SciTech Connect

    Rider, W.J.; Knoll, D.A.

    1997-09-01

    Our objective is to investigate the utility of employing multigrid preconditioned Newton-Krylov methods for solving initial value problems. Multigrid based method promise better performance from the linear scaling associated with them. Our model problem is nonlinear heat conduction which can model idealized Marshak waves. Here we will investigate the efficiency of using a linear multigrid method to precondition a Krylov subspace method. In effect we will show that a fixed point nonlinear iterative method provides an effective preconditioner for the nonlinear problem.

  8. Propulsion-related flowfields using the preconditioned Navier-Stokes equations

    NASA Technical Reports Server (NTRS)

    Venkateswaran, S.; Weiss, J. M.; Merkle, C. L.; Choi, Y.-H.

    1992-01-01

    A previous time-derivative preconditioning procedure for solving the Navier-Stokes is extended to the chemical species equations. The scheme is implemented using both the implicit ADI and the explicit Runge-Kutta algorithms. A new definition for time-step is proposed to enable grid-independent convergence. Several examples of both reacting and non-reacting propulsion-related flowfields are considered. In all cases, convergence that is superior to conventional methods is demonstrated. Accuracy is verified using the example of a backward facing step. These results demonstrate that preconditioning can enhance the capability of density-based methods over a wide range of Mach and Reynolds numbers.

  9. Preconditioning for the Navier-Stokes equations with finite-rate chemistry

    NASA Technical Reports Server (NTRS)

    Godfrey, Andrew G.

    1993-01-01

    The extension of Van Leer's preconditioning procedure to generalized finite-rate chemistry is discussed. Application to viscous flow is begun with the proper preconditioning matrix for the one-dimensional Navier-Stokes equations. Eigenvalue stiffness is resolved and convergence-rate acceleration is demonstrated over the entire Mach-number range from nearly stagnant flow to hypersonic. Specific benefits are realized at the low and transonic flow speeds typical of complete propulsion-system simulations. The extended preconditioning matrix necessarily accounts for both thermal and chemical nonequilibrium. Numerical analysis reveals the possible theoretical improvements from using a preconditioner for all Mach number regimes. Numerical results confirm the expectations from the numerical analysis. Representative test cases include flows with previously troublesome embedded high-condition-number areas. Van Leer, Lee, and Roe recently developed an optimal, analytic preconditioning technique to reduce eigenvalue stiffness over the full Mach-number range. By multiplying the flux-balance residual with the preconditioning matrix, the acoustic wave speeds are scaled so that all waves propagate at the same rate, an essential property to eliminate inherent eigenvalue stiffness. This session discusses a synthesis of the thermochemical nonequilibrium flux-splitting developed by Grossman and Cinnella and the characteristic wave preconditioning of Van Leer into a powerful tool for implicitly solving two and three-dimensional flows with generalized finite-rate chemistry. For finite-rate chemistry, the state vector of unknowns is variable in length. Therefore, the preconditioning matrix extended to generalized finite-rate chemistry must accommodate a flexible system of moving waves. Fortunately, no new kind of wave appears in the system. The only existing waves are entropy and vorticity waves, which move with the fluid, and acoustic waves, which propagate in Mach number dependent directions. The nonequilibrium vibrational energies and species densities in the unknown state vector act strictly as convective waves. The essential concept for extending the preconditioning to generalized chemistry models is determining the differential variables which symmetrize the flux Jacobians. The extension is then straight-forward. This algorithm research effort will be released in a future version of the production level computational code coined the General Aerodynamic Simulation Program (GASP), developed by Walters, Slack, and McGrory.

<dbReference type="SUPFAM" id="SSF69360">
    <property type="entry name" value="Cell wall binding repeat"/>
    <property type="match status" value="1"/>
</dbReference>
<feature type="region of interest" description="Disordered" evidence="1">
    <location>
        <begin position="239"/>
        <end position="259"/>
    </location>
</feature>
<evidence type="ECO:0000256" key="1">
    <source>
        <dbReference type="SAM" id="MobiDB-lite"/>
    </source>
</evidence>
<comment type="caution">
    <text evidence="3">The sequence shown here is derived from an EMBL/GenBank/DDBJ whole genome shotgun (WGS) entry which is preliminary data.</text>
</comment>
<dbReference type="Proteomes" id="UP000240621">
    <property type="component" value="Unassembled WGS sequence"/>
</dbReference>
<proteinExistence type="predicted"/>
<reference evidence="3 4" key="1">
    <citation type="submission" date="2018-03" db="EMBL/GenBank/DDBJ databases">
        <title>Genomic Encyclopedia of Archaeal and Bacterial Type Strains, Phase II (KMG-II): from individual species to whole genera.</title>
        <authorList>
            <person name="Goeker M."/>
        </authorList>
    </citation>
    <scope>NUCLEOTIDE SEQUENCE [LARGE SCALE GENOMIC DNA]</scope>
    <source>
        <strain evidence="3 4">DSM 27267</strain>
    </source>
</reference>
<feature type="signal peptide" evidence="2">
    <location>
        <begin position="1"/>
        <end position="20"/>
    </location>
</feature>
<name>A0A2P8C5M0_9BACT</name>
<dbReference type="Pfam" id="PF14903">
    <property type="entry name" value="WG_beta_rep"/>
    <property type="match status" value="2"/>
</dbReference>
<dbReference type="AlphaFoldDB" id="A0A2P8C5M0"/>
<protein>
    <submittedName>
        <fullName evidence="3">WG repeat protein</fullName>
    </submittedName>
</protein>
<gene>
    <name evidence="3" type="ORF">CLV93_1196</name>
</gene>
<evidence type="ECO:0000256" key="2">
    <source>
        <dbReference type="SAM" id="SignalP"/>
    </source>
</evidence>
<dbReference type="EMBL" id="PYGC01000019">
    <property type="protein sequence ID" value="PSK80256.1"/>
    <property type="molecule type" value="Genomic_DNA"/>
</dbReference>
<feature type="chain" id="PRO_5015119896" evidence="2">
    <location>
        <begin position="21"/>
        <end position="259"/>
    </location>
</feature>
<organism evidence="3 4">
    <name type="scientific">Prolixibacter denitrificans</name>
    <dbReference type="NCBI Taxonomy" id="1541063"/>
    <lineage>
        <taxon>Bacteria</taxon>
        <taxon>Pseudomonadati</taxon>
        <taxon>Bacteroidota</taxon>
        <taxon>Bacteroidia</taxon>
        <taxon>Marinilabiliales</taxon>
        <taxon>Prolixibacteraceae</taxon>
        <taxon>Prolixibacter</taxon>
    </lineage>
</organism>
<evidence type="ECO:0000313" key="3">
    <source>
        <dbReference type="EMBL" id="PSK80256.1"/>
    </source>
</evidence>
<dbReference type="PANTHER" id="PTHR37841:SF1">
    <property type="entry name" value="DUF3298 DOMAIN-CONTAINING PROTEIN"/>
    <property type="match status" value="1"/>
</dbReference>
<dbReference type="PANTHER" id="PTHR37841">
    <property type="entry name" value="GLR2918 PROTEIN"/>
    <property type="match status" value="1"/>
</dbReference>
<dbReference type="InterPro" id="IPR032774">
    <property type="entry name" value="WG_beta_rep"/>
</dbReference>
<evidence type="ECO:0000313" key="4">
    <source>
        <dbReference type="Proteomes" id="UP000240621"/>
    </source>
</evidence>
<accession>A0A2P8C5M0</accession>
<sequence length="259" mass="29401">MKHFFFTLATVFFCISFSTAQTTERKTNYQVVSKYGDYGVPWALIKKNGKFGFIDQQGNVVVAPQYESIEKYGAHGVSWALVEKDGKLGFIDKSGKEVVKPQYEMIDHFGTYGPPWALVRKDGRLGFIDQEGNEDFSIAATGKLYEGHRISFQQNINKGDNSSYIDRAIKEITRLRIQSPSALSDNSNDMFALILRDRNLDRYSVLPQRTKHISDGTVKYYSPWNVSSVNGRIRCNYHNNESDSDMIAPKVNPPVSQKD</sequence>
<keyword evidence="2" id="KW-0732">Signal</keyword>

10. Demonstrating a Realistic IP Mission Prototype